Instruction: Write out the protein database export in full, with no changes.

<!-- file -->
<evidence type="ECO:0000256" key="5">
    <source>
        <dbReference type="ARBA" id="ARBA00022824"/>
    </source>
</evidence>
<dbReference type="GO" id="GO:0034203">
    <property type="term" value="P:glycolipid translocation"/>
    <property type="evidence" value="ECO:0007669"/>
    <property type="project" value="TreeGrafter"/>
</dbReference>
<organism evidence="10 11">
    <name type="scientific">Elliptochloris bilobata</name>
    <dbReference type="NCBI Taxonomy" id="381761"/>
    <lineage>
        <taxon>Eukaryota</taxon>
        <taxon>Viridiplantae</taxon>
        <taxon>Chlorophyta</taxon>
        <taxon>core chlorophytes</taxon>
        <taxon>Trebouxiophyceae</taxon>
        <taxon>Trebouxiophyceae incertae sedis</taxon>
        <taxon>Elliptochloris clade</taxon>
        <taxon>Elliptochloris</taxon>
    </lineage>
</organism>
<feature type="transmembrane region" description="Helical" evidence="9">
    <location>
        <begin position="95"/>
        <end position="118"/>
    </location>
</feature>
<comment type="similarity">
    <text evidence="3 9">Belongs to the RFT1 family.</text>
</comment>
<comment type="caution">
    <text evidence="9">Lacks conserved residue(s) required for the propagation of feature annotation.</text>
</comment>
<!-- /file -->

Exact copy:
<evidence type="ECO:0000256" key="5">
    <source>
        <dbReference type="ARBA" id="ARBA00022824"/>
    </source>
</evidence>
<dbReference type="GO" id="GO:0034203">
    <property type="term" value="P:glycolipid translocation"/>
    <property type="evidence" value="ECO:0007669"/>
    <property type="project" value="TreeGrafter"/>
</dbReference>
<organism evidence="10 11">
    <name type="scientific">Elliptochloris bilobata</name>
    <dbReference type="NCBI Taxonomy" id="381761"/>
    <lineage>
        <taxon>Eukaryota</taxon>
        <taxon>Viridiplantae</taxon>
        <taxon>Chlorophyta</taxon>
        <taxon>core chlorophytes</taxon>
        <taxon>Trebouxiophyceae</taxon>
        <taxon>Trebouxiophyceae incertae sedis</taxon>
        <taxon>Elliptochloris clade</taxon>
        <taxon>Elliptochloris</taxon>
    </lineage>
</organism>
<feature type="transmembrane region" description="Helical" evidence="9">
    <location>
        <begin position="95"/>
        <end position="118"/>
    </location>
</feature>
<comment type="similarity">
    <text evidence="3 9">Belongs to the RFT1 family.</text>
</comment>
<comment type="caution">
    <text evidence="9">Lacks conserved residue(s) required for the propagation of feature annotation.</text>
</comment>